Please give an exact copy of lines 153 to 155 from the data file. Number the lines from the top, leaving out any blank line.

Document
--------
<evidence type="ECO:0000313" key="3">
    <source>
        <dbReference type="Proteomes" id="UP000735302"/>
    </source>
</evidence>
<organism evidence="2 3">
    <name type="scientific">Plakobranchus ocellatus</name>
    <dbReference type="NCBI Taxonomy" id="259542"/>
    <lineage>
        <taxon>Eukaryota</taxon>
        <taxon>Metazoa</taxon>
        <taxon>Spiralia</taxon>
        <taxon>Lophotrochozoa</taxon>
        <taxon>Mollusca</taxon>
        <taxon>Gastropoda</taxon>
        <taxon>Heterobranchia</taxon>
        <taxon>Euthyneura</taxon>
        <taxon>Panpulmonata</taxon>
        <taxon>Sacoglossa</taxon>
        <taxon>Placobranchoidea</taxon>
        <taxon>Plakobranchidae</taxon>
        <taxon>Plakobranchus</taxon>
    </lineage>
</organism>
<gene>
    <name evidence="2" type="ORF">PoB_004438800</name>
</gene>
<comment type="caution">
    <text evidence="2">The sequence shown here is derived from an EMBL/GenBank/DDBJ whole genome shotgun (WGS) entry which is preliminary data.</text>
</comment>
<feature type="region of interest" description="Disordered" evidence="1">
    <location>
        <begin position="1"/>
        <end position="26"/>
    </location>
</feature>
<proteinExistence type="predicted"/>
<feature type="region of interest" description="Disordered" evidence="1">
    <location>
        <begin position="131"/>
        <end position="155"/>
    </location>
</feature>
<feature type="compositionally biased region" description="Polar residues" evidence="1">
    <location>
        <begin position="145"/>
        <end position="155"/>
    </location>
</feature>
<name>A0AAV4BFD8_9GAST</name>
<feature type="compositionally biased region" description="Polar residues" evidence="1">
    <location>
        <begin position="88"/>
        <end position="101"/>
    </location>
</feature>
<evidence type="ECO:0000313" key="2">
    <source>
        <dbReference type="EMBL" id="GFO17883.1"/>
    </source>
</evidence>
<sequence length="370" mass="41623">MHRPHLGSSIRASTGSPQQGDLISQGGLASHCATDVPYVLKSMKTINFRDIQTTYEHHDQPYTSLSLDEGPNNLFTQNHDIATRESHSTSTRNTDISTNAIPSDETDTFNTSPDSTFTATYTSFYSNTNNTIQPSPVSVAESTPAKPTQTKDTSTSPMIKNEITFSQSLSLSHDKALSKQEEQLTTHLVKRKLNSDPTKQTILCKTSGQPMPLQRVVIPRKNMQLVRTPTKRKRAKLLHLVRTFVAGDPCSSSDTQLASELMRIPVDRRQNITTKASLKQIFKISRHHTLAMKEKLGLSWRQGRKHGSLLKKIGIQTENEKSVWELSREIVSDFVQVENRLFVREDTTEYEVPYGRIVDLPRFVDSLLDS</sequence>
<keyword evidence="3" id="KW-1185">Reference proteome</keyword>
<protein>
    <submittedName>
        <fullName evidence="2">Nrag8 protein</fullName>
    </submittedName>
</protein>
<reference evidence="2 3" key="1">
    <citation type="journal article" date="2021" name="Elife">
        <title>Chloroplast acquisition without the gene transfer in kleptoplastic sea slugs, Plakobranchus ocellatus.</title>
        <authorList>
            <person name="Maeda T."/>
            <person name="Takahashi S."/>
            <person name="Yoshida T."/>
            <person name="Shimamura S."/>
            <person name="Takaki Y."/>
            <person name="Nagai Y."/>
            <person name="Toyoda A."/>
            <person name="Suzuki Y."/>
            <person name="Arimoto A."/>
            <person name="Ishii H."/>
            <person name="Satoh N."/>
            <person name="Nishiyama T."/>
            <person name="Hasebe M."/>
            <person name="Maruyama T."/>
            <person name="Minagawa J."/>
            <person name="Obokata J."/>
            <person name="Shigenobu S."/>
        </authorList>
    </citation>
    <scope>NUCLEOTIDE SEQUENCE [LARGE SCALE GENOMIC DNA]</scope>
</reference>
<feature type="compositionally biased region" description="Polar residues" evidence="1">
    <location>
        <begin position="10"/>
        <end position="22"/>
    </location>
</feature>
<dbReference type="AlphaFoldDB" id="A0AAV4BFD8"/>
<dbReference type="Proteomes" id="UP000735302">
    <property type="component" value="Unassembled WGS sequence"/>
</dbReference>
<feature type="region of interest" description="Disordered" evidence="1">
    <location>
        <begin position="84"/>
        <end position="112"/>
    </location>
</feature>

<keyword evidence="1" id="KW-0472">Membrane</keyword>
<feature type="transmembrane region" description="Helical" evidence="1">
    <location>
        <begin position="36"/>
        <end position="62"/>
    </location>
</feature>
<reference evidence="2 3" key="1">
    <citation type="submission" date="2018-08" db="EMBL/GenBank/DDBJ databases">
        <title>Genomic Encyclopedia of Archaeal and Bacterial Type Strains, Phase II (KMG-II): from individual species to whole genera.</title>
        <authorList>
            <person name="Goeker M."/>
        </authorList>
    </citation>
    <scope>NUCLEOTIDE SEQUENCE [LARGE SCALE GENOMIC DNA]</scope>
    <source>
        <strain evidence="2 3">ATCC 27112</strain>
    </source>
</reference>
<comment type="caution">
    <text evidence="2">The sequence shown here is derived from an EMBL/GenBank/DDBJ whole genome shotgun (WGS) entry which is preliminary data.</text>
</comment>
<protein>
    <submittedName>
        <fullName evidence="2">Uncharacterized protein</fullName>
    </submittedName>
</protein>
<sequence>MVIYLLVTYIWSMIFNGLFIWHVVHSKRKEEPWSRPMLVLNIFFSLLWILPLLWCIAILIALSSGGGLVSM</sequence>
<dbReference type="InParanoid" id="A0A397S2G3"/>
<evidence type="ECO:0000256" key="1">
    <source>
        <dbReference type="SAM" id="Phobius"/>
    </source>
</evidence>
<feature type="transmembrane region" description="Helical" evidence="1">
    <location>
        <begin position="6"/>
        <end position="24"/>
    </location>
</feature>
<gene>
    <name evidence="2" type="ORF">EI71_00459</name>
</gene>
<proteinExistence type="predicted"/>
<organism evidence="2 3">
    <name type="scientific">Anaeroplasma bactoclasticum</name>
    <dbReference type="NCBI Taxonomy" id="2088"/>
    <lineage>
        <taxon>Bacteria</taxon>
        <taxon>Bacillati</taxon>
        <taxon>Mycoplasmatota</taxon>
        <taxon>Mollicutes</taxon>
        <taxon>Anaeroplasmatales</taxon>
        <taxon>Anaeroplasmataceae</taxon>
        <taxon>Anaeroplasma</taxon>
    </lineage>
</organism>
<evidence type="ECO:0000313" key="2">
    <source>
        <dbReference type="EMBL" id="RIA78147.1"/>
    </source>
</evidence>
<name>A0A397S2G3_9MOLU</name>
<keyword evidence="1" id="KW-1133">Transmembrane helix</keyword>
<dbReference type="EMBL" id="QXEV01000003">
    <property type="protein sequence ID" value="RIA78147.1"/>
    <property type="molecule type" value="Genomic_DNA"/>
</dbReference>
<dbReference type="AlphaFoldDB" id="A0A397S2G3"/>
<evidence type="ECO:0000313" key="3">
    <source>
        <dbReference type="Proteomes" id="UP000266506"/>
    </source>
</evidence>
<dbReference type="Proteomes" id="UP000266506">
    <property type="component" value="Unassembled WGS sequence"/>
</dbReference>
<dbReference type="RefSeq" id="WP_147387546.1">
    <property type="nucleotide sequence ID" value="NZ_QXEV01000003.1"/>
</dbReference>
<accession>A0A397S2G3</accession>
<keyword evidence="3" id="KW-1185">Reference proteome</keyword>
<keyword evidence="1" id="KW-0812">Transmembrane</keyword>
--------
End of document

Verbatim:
<proteinExistence type="predicted"/>
<organism evidence="2 3">
    <name type="scientific">Anaeroplasma bactoclasticum</name>